Lebanon is known for its rich culture, ancient ruins, medieval architecture, and meld of tradition and modernity. What most people don’t realize, however, is that this small Mediterranean country is also a skiing destination. Yes, there are mountains here, and Lebanon is often referred to as the “Switzerland of the East.” Here’s why you should ski in Lebanon and a round-up of the resorts you can do so.
Why You Need To Go Skiing in Lebanon
Soaring peaks near the Mediterranean Sea
Skiing in Lebanon is one of the region’s best-kept secrets. Lebanon has six well-maintained ski resorts, all within a short drive from the vibrant capital, Beirut. While Lebanon’s summits reach over 10,000 feet, most resorts are in the more comfortable 7,000- to 8,000-foot range. With a combined total of 190 miles of groomed runs, you can find slopes for skiers of all levels.
Lebanon’s mountains begin their steep climb very close to the ocean. As a crow flies, the resorts are less than 20 miles from the Mediterranean, making for incredible sea views on clear days. You could tear up the snowy slopes in the morning, then shed your parka and head to the warm waters of the Mediterranean for an afternoon swim.
Nightlife and historic villages
While you could head down to the mountain for a dip, we recommend sticking around for the après-ski scene. You’ll find a variety of ski-in, ski-out accommodations, as well as options in the nearby villages. And few people know how to relax, enjoy good food, and celebrate into the night like the Lebanese. Beirut locals often drive up from the city just to enjoy the mountain air, dine at restaurants like Masaya Faqra, and hit up clubs in the alpine villages.
If you happen to stay out too late to ski the next day, the mountains here are also home to Roman ruins, caves, and working monasteries. Or you can spend the afternoon snowshoeing through ancient forests or enjoying long lunches in historic villages.
Mzaar Ski Resort
Mzaar, Lebanon’s biggest and best-equipped ski resort, is also the closest to Beirut at just an hour’s drive. It has 42 slopes, 18 chairlifts, and 50 miles of ski trails. Lower slopes are wide and gentle, making them best for beginners. Experienced skiers should head to the upper peaks for more challenge or hire a guide from the ski school to take them to areas of fresh powder.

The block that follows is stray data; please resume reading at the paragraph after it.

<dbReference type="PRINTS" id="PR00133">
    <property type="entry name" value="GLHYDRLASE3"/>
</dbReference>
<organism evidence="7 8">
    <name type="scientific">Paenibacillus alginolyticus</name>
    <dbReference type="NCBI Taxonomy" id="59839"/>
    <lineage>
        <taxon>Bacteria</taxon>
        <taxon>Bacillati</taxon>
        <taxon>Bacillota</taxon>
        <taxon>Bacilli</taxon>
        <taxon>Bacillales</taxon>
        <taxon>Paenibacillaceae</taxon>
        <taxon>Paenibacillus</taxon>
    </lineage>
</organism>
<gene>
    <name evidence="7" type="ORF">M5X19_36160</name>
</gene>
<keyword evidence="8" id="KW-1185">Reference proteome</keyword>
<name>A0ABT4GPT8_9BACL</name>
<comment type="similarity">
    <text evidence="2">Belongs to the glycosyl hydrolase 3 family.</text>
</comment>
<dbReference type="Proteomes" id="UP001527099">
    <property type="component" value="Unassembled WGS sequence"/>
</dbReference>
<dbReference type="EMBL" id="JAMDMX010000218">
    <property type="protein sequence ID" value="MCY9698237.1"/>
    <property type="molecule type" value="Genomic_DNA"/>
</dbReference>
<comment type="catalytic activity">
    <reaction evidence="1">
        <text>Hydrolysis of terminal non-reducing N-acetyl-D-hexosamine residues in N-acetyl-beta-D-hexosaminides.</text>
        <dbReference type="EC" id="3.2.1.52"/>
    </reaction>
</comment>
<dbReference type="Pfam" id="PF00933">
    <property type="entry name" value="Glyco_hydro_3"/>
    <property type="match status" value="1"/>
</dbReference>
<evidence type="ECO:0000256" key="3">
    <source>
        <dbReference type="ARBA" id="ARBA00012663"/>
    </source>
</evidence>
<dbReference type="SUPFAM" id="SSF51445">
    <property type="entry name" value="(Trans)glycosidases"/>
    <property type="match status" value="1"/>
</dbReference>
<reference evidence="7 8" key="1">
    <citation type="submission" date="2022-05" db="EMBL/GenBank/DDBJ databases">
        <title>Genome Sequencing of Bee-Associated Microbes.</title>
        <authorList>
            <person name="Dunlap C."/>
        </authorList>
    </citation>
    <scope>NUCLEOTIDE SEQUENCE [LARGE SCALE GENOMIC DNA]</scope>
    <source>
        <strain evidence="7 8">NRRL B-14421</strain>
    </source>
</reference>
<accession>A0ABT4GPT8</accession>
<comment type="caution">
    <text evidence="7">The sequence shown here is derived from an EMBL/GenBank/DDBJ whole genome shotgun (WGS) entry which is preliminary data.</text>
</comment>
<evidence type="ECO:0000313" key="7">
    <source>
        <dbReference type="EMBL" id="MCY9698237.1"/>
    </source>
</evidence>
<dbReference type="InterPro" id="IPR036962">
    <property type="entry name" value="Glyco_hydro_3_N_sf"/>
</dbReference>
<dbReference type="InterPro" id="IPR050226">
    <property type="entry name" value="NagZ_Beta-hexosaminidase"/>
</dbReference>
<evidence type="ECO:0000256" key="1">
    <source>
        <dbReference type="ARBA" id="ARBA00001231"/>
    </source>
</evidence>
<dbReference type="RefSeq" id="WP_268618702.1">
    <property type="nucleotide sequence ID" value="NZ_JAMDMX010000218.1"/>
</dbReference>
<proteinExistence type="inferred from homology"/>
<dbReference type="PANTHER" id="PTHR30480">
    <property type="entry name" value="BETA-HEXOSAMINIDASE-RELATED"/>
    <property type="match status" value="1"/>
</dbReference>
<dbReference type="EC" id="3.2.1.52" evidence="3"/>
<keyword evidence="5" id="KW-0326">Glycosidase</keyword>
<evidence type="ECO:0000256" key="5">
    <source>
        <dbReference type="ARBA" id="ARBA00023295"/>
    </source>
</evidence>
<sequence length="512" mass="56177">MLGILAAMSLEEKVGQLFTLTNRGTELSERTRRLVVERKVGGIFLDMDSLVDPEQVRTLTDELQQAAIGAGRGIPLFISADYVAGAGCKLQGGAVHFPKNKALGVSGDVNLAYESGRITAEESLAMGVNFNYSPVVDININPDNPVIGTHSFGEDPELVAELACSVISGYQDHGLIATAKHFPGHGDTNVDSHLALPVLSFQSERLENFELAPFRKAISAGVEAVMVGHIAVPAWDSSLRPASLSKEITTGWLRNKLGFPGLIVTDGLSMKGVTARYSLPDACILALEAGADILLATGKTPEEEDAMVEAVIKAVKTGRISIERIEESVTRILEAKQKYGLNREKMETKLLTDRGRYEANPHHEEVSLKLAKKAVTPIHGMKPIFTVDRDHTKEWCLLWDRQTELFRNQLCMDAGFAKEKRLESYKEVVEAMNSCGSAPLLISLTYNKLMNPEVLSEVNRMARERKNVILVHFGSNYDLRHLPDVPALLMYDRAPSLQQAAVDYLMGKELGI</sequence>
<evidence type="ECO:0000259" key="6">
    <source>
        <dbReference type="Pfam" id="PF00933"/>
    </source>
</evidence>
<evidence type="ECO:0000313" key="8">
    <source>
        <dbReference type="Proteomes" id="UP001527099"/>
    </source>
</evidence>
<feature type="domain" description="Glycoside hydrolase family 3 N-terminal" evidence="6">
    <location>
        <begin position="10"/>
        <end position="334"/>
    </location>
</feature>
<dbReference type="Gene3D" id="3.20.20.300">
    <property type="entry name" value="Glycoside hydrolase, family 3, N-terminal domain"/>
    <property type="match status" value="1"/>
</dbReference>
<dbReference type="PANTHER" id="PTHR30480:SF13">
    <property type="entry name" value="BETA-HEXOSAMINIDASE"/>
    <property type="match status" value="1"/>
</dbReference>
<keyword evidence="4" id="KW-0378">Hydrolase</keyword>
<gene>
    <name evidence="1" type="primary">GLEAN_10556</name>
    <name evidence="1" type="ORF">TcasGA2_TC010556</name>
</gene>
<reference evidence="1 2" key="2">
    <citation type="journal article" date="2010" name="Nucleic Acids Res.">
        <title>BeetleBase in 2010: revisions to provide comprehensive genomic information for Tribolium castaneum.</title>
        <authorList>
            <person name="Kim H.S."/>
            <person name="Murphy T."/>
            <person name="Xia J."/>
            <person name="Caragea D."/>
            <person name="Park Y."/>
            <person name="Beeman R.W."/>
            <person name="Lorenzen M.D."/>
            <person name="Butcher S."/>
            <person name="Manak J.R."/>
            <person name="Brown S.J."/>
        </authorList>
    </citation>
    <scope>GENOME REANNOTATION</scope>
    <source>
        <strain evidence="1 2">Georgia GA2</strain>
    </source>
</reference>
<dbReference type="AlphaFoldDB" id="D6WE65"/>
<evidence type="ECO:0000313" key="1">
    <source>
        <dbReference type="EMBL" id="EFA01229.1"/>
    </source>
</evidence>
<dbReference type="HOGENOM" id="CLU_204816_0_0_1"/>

At Mazaar, you’ll have views of the Beqaa Valley to the east and, on clear days, Beirut to the west. The range of accommodations spans the luxury spa option, Intercontinental Mzaar Lebanon Mountain Resort; the moderately priced Urban Faqra Hotel right on a snowy hilltop; and Airbnbs. Besides skiing, at Mzaar you can also visit the ruins of a Phoenician temple and a Roman tower.
Located in the country’s highest range, The Cedars is Lebanon’s oldest ski area. In good snow years, you can keep skiing here until late April at these elevations — which reach nearly 9,000 feet. More advanced skiers will appreciate the steep slopes and off-piste options. There are also easy groomers for beginners and lots of terrain for cross-country skiers. Options in the town of Al Arz include the White Cedars Hotel with its lovely mountain views, or you can stay at the basic Bauhaus in Bcharre.
The Cedars is known for its Cedars of God forest reserve, full of ancient trees, as well as its stunning views of the northern mountains and Kadisha Valley. When you’re not making tracks, explore the nearby monasteries, churches, and villages scattered throughout the valley. Bcharre is especially interesting as it was the home of Lebanon’s famed poet, artist, and novelist Gibran Khalil Gibran. The museum dedicated to him is a repository for his work and personal effects.
Family-friendly and exclusive options
Families choose Laklouk for its friendly ski school. The busy pedestrian village is a hub of activity with restaurants serving traditional Lebanese dishes. Nearby, the legendary cave of Afqa and the abyss at Balou Balaa, with its natural arches and waterfall, have attracted visitors for thousands of years. The village of Annaya is another popular destination as pilgrims stop here en route to the Monastery of Saint Charbel.
Qanat Bakish is known for its excellent snow quality and lack of crowds. Over half of the trails are suitable for beginners, making this a good spot to practice the basics and gain confidence. It’s a relatively small ski expanse with only 4.4 miles of terrain, so you can’t get lost. Or you can exchange your skis for snowshoes and trek up to the Cross of All Nations, the largest illuminated cross in the world. Be sure to check out the old village of Qanat Bakish itself, one of the best-preserved towns in Lebanon.
Both the Zaarour Club and the Faqra Club market themselves as private club destinations for families — although the Faqra Club stands out for being one of the world’s first truly private resorts. The emphasis at Faqra, whose tagline is “Life at the top,” is high-end exclusivity.
At Zaarour Club, it’s more about family-oriented fun. Anyone can buy a daily lift ticket to Zaarour, but the slopes are best for beginner and intermediate skiers and boarders. If you tire of those, you could try ski biking, sledding, and tubing. The only way to ski at the Faqra Club, situated on Mount Lebanon, is to stay at the L’auberge de Faqra, but we’re not sure how to actually secure a reservation there. No matter, there are lots of other wonderful places to ski in Lebanon.